Jung, Gwi-il, a researcher of the Trend Analysis Center of the Korea International Trade Association emphasized that “the major countries of ASEAN have huge potential for the population and economic growth rate and are expanding political support for the industry of high-tech and parts and materials. Korean companies should realize ASEAN as a promising market for export of higher value-added items and accordingly, aggressively attack their markets based on the new industry and the field of parts and materials.”

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Korean Medical Equipment Competes Well in Europe and Latin America

https://korean-electronics.com//inquiryWith the global medical device market projected to grow at an annual average rate of 5.1%, exports of Korean medical devices, which are one of Korea’s main export items, spiked 13.6% over the previous year. In particular, Europe and Latin America where import demand is high are emerging as leading players in advanced and emerging markets.

According to KOTRA’s reports titled “Trends and Opportunities in the European Medical Device Market” and “Trends in the Latin American Medical Device Market and Strategies for Korean Companies”, the European medical device market in 2016 was worth US$ 110 billion, accounting for 28% of the world medical device market and placing second in the world. In terms of imports, Europe is the largest import market of medical devices and Europe accounts for approximately 47% of global medical device imports.

Over the past five years, Exports of medical devices expanded 21.4% to Western Europe and 15.7% to Central and Eastern Europe and these spikes are attributed to rapidly aging populations and the modernization of hospital facilities. Korea’s exports of medical devices to Europe grew 5.8% year-on-year in the third quarter of 2017. They grew explosively in Ireland (335.1%), Finland (110.9%) and Belgium (96.1%).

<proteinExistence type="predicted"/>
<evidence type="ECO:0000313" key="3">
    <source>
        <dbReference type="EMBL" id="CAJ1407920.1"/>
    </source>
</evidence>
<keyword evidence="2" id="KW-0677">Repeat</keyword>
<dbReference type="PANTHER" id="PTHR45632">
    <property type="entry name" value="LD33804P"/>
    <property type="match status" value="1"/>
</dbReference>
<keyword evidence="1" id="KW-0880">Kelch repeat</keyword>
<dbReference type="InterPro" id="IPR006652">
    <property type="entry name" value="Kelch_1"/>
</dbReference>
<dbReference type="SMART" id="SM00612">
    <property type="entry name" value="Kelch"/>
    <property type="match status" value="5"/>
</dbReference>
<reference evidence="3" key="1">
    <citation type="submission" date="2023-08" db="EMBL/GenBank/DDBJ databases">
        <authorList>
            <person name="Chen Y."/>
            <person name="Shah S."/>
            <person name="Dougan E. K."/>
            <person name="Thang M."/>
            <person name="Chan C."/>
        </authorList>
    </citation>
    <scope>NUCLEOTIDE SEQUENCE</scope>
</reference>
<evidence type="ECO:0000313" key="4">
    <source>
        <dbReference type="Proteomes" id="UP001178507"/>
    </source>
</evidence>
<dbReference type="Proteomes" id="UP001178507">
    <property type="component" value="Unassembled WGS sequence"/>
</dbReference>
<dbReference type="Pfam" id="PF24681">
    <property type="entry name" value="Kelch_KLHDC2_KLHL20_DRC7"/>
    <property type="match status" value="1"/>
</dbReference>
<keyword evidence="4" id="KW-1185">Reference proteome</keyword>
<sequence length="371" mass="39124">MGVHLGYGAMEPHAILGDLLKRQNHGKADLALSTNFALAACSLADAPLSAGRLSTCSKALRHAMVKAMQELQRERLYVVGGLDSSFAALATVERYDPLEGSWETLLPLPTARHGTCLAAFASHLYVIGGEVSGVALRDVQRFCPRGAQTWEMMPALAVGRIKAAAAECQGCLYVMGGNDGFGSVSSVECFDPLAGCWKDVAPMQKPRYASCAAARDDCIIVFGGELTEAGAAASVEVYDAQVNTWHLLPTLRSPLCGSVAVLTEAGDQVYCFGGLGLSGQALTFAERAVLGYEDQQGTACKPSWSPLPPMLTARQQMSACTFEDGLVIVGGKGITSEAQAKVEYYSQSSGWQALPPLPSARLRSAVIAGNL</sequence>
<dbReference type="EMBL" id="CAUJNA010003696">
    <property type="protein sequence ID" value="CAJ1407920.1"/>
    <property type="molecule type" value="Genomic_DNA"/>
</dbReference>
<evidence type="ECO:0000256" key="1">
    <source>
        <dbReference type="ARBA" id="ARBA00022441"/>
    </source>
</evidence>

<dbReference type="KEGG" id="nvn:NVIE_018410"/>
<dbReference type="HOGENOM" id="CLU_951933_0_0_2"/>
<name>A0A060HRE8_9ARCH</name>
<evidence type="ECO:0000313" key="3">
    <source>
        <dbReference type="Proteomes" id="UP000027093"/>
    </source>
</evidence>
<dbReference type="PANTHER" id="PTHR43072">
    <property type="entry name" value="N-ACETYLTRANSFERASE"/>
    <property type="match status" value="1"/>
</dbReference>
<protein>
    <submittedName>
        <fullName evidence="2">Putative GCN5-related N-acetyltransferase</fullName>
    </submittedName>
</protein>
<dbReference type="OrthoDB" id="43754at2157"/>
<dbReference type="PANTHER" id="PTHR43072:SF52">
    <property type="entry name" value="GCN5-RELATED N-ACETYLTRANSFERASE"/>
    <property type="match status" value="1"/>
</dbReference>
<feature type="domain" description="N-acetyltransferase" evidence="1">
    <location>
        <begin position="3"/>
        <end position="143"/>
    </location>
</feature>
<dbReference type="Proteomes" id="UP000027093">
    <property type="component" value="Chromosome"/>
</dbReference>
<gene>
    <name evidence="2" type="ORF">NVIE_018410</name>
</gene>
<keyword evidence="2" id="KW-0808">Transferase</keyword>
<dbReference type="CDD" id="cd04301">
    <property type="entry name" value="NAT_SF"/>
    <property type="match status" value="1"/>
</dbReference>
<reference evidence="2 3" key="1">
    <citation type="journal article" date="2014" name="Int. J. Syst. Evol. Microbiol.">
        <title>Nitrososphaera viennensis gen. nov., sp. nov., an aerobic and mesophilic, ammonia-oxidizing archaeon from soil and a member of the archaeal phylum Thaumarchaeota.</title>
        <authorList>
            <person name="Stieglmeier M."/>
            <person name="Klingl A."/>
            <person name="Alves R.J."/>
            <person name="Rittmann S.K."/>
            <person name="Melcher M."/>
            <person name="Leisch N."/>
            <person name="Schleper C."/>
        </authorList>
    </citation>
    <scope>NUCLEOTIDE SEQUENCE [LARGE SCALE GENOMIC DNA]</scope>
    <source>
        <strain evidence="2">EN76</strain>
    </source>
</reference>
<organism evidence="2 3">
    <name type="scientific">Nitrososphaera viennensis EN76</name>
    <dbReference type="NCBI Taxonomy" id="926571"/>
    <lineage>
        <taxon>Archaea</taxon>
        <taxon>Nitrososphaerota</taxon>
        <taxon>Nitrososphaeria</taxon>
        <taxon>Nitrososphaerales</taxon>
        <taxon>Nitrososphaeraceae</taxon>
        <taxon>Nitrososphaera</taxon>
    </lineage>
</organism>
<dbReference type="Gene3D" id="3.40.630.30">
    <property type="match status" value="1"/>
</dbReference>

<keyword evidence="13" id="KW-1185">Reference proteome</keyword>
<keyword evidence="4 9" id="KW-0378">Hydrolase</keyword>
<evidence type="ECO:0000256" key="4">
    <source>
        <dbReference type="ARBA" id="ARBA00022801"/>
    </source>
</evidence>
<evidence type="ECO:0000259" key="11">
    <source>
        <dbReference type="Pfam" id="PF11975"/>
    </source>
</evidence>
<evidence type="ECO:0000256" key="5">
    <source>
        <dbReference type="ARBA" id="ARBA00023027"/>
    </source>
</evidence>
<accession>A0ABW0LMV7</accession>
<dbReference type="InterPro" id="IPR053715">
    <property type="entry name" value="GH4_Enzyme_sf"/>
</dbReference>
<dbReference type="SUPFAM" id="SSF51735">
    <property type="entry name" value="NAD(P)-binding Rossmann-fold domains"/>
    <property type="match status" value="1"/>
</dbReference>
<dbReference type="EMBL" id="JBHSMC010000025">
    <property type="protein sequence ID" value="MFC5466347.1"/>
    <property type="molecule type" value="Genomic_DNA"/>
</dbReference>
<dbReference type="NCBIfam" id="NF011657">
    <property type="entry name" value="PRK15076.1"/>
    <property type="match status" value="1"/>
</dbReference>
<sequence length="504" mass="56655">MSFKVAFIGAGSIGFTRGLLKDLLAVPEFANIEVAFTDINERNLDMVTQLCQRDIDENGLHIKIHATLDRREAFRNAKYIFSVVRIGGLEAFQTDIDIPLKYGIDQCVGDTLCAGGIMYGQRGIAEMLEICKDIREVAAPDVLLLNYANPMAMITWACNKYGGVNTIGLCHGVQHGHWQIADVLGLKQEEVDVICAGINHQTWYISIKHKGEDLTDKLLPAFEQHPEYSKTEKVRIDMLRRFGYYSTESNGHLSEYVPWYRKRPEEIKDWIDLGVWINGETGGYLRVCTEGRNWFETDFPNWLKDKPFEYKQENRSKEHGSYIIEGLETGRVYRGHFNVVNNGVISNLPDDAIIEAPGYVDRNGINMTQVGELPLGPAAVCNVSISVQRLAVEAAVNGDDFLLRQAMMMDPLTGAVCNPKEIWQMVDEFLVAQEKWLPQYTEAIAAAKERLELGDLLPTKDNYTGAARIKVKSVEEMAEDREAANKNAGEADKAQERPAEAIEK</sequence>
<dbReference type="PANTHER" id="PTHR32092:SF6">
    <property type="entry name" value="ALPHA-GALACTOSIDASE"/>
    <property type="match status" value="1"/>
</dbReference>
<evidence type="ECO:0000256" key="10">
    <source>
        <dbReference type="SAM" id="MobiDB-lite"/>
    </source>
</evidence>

Europe has different market characteristics such as economic power and medical technology level by region. There is a great demand for dental devices in the Middle East and Eastern Europe where dental tourism has developed. In particular, Hungary’s imports of Korean dental implants surged 182.6% over the past two years. On the other hand, in Italy and Austria, Korea’s ultrasound imaging systems are well recognized and are holding the top position in terms of import market shares.

The Latin American medical equipment market is expected to grow 8.4% over the next five years, running to US$12.2 billion in 2016. Korea’s medical equipment exports to Latin America expanded more than 9% year on year to about US$100 million in the third quarter of 2017 with those to Argentina and Mexico surging 50% and 20%, respectively.

The export of Korean medical devices to Latin America is led by ultrasonic and electronic imaging devices and medical x-ray devices. In particular, company B, a dental X-ray company, achieved a 25% share of the digital X-ray market within five years after its establishment with its high technology and partnerships with a number of Mexican distributors. In addition, due to the characteristics of the Latin American market, where 60% of the population is overweight, portable blood pressure and blood sugar measuring devices, which can diagnose chronic diseases such as diabetes and hypertension, will be in high demand.

In the case of Central and South America, the process of acquiring medical device certification is complex and takes a long time, so it is necessary to make thorough preparations using local agents. In addition, Korean medical equipment companies need strategies to secure price competitiveness by actively utilizing Korea’s FTAs with Chile, Colombia, and Peru and complement relatively weak local after-sales service networks.

“Korean medical equipment companies are making forays into Europe and Latin America thanks to stronger competitiveness of the Korean medical equipment industry which has grown into the world’s ninth largest,” commented Yun Won-seak, head of the Information and Commerce Cooperation Headquarters at KOTRA.

Yun also suggested the direction for Korea’s medical equipment exports, saying, “It is necessary to customize export marketing by countries, demand, and sales channels mainly for promising items such as advanced medical devices that combine the needs of an aging society and ICT technologies such as ultrasonic diagnosis and dental equipment.”